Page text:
"Listen" as an action verb

While you're monitoring your social channels in real time, it's critical to listen—carefully. Managing communities and creating and curating content means you're always learning about new ideas, and those ideas have real potential when it comes to co-creating products and services, and the messages around them. That's exactly what happened with the #feelthebern slogan, according to Goodstein: Volunteers introduced it, and the campaign integrated it and the energy it engendered into the strategy.

 

The same principles are at work when companies see both their employees and their customers as brand ambassadors and seek to strengthen these organic and grassroots impulses with corporate guidance that both amplifies and protects the message. Social media marketers need to think of listening as an active role, so that they can hear those messages.

 

That's also how social management professionals glean information about what competitors are doing and communicate what they hear across the enterprise so that the company's business intelligence is supported by social too. Likewise, it's how community managers learn about trends as they are evolving. If there's a subtle shift in perception or an uptick in engagement with a surprise demographic target, they hear it first. They'll see the opportunity for conversions and know how to create customer experience connections that invite and delight. This is where a commitment to responsiveness pays off in profitability—and where you'll see social media marketing expertise reflected in your data analytics, metrics, and ROI.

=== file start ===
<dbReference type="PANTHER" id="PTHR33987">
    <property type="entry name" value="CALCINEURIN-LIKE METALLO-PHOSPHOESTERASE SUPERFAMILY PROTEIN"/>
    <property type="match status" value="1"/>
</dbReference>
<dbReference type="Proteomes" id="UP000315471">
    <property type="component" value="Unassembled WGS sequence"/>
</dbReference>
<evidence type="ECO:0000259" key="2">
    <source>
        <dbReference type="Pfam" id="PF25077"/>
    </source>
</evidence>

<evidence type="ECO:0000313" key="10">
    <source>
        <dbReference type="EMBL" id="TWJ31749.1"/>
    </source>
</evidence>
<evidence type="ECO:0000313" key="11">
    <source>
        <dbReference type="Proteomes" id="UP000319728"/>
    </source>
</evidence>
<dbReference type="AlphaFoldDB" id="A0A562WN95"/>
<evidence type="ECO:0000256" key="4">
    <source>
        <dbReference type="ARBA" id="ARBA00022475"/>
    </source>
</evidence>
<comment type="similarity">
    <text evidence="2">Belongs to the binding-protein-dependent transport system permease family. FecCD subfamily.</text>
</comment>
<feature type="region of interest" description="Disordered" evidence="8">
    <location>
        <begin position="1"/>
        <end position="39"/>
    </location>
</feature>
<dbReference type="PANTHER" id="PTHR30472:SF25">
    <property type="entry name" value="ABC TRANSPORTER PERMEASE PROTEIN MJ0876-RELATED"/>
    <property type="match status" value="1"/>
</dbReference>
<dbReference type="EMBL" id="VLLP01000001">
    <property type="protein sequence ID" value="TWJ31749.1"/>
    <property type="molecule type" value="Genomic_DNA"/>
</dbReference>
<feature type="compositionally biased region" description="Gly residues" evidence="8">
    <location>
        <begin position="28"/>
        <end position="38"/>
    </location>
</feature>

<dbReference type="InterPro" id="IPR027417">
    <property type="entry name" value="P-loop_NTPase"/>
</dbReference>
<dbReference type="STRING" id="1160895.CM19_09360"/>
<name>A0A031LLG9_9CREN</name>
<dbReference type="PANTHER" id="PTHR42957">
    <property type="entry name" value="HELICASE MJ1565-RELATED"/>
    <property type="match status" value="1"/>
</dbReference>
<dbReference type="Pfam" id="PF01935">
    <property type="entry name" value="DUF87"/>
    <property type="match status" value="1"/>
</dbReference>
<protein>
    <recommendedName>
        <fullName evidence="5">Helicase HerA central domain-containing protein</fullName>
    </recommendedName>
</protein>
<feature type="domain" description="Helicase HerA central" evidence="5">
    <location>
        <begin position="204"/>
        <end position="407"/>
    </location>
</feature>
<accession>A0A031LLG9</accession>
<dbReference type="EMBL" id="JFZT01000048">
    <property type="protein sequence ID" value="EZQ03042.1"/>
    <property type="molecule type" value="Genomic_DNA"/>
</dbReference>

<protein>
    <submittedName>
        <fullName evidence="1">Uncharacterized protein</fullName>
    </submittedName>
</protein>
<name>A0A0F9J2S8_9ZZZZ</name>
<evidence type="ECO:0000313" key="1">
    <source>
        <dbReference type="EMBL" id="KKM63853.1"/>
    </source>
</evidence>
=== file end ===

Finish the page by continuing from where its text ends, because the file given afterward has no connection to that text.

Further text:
As unusual as the 2016 election cycle has been so far, all the #imwithher hashtags and the Trump Facebook pages are putting social media managers at the forefront of messaging. But the sheer volume points to another area where social media training and expertise matter: evaluating how legitimate the numbers are, and what they mean.

 

Fortune and TechRepublic are only two of the media outlets looking at just how many Twitter followers are fake or Facebook "likes" are paid. It's the experienced social manager who knows how to spot this problem and keep it real for customers. Beyond the question of validity, certified social media marketers serve their organizations well when they understand and report data that are meaningful, and therefore able to be acted upon.

 

The value of social media, translated into deep-insight data, may not be how your organisation has traditionally thought of the role or how it has broadly defined responsiveness. The value of being responsive is the driving force, though, in the new customer experience environment, and all these expressions of real-time relationship are what it means to have big social media wins be a part of your firm's DNA.

 

author: Laureen Fagan

Laureen Fagan

A senior PR counsel and thought leader at Ugly Dog Media, Laureen Fagan has 15 years experience as a media and PR professional, which includes stints at CBS and Fox broadcast affiliates in the U.S. and in print and wire-service newsrooms in Chicago, Washington D.C., and Jerusalem.